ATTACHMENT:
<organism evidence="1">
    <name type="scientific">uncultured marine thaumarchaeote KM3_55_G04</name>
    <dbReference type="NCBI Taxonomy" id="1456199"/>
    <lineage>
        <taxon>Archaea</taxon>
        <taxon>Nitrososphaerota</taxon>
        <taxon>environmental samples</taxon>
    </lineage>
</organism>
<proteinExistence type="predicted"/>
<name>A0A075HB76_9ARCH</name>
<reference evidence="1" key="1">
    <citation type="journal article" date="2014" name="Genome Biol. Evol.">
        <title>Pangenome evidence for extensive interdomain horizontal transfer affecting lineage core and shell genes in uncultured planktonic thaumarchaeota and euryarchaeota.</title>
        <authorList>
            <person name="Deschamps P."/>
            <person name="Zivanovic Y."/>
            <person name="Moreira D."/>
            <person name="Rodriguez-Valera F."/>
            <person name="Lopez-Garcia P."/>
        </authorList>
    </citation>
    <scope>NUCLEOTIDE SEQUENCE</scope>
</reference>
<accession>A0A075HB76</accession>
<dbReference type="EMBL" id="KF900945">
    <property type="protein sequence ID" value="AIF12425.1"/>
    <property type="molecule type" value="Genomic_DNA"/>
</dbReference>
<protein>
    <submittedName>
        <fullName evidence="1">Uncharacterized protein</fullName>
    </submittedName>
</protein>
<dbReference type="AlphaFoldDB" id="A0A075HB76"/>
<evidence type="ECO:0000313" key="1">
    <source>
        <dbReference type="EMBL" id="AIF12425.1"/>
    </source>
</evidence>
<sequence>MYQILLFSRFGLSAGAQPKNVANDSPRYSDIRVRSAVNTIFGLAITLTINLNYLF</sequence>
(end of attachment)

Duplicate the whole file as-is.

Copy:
<organism evidence="1">
    <name type="scientific">uncultured marine thaumarchaeote KM3_55_G04</name>
    <dbReference type="NCBI Taxonomy" id="1456199"/>
    <lineage>
        <taxon>Archaea</taxon>
        <taxon>Nitrososphaerota</taxon>
        <taxon>environmental samples</taxon>
    </lineage>
</organism>
<proteinExistence type="predicted"/>
<name>A0A075HB76_9ARCH</name>
<reference evidence="1" key="1">
    <citation type="journal article" date="2014" name="Genome Biol. Evol.">
        <title>Pangenome evidence for extensive interdomain horizontal transfer affecting lineage core and shell genes in uncultured planktonic thaumarchaeota and euryarchaeota.</title>
        <authorList>
            <person name="Deschamps P."/>
            <person name="Zivanovic Y."/>
            <person name="Moreira D."/>
            <person name="Rodriguez-Valera F."/>
            <person name="Lopez-Garcia P."/>
        </authorList>
    </citation>
    <scope>NUCLEOTIDE SEQUENCE</scope>
</reference>
<accession>A0A075HB76</accession>
<dbReference type="EMBL" id="KF900945">
    <property type="protein sequence ID" value="AIF12425.1"/>
    <property type="molecule type" value="Genomic_DNA"/>
</dbReference>
<protein>
    <submittedName>
        <fullName evidence="1">Uncharacterized protein</fullName>
    </submittedName>
</protein>
<dbReference type="AlphaFoldDB" id="A0A075HB76"/>
<evidence type="ECO:0000313" key="1">
    <source>
        <dbReference type="EMBL" id="AIF12425.1"/>
    </source>
</evidence>
<sequence>MYQILLFSRFGLSAGAQPKNVANDSPRYSDIRVRSAVNTIFGLAITLTINLNYLF</sequence>